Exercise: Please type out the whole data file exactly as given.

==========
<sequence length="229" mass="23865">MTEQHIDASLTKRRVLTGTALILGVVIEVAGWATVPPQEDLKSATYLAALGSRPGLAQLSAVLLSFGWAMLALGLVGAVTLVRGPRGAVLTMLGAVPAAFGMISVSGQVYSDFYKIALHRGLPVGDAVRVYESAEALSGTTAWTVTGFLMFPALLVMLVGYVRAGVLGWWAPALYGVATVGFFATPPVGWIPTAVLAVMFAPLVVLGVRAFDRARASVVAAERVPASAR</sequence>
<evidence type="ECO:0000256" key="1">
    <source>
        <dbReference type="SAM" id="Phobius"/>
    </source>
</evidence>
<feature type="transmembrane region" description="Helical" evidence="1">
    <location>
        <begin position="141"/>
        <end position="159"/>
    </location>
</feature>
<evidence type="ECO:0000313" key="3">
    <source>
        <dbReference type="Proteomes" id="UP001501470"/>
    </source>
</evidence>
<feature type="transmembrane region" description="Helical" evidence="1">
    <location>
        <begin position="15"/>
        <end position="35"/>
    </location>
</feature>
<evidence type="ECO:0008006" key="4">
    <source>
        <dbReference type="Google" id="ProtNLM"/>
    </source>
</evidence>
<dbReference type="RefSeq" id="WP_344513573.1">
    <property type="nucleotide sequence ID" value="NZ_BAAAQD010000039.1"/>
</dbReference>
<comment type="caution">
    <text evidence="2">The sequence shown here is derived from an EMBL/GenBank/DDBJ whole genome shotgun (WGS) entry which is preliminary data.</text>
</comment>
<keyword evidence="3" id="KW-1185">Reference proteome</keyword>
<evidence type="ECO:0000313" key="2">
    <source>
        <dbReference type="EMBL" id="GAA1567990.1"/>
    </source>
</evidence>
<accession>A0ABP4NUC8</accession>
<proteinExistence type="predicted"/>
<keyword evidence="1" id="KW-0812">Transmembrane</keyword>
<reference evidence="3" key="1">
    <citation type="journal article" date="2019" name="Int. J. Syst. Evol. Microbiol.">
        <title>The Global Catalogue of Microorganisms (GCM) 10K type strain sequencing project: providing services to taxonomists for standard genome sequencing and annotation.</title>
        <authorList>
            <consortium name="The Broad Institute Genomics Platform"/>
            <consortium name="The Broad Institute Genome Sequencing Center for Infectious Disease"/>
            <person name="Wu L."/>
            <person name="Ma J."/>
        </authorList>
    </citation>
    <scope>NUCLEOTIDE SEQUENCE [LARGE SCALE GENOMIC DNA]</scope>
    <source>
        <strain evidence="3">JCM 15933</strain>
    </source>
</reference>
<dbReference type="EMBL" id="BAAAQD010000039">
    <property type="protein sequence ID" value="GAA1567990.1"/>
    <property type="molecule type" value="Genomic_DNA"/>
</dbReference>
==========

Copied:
<sequence length="229" mass="23865">MTEQHIDASLTKRRVLTGTALILGVVIEVAGWATVPPQEDLKSATYLAALGSRPGLAQLSAVLLSFGWAMLALGLVGAVTLVRGPRGAVLTMLGAVPAAFGMISVSGQVYSDFYKIALHRGLPVGDAVRVYESAEALSGTTAWTVTGFLMFPALLVMLVGYVRAGVLGWWAPALYGVATVGFFATPPVGWIPTAVLAVMFAPLVVLGVRAFDRARASVVAAERVPASAR</sequence>
<evidence type="ECO:0000256" key="1">
    <source>
        <dbReference type="SAM" id="Phobius"/>
    </source>
</evidence>
<feature type="transmembrane region" description="Helical" evidence="1">
    <location>
        <begin position="141"/>
        <end position="159"/>
    </location>
</feature>
<evidence type="ECO:0000313" key="3">
    <source>
        <dbReference type="Proteomes" id="UP001501470"/>
    </source>
</evidence>
<feature type="transmembrane region" description="Helical" evidence="1">
    <location>
        <begin position="15"/>
        <end position="35"/>
    </location>
</feature>
<evidence type="ECO:0008006" key="4">
    <source>
        <dbReference type="Google" id="ProtNLM"/>
    </source>
</evidence>
<dbReference type="RefSeq" id="WP_344513573.1">
    <property type="nucleotide sequence ID" value="NZ_BAAAQD010000039.1"/>
</dbReference>
<comment type="caution">
    <text evidence="2">The sequence shown here is derived from an EMBL/GenBank/DDBJ whole genome shotgun (WGS) entry which is preliminary data.</text>
</comment>
<keyword evidence="3" id="KW-1185">Reference proteome</keyword>
<evidence type="ECO:0000313" key="2">
    <source>
        <dbReference type="EMBL" id="GAA1567990.1"/>
    </source>
</evidence>
<accession>A0ABP4NUC8</accession>
<proteinExistence type="predicted"/>
<keyword evidence="1" id="KW-0812">Transmembrane</keyword>
<reference evidence="3" key="1">
    <citation type="journal article" date="2019" name="Int. J. Syst. Evol. Microbiol.">
        <title>The Global Catalogue of Microorganisms (GCM) 10K type strain sequencing project: providing services to taxonomists for standard genome sequencing and annotation.</title>
        <authorList>
            <consortium name="The Broad Institute Genomics Platform"/>
            <consortium name="The Broad Institute Genome Sequencing Center for Infectious Disease"/>
            <person name="Wu L."/>
            <person name="Ma J."/>
        </authorList>
    </citation>
    <scope>NUCLEOTIDE SEQUENCE [LARGE SCALE GENOMIC DNA]</scope>
    <source>
        <strain evidence="3">JCM 15933</strain>
    </source>
</reference>
<dbReference type="EMBL" id="BAAAQD010000039">
    <property type="protein sequence ID" value="GAA1567990.1"/>
    <property type="molecule type" value="Genomic_DNA"/>
</dbReference>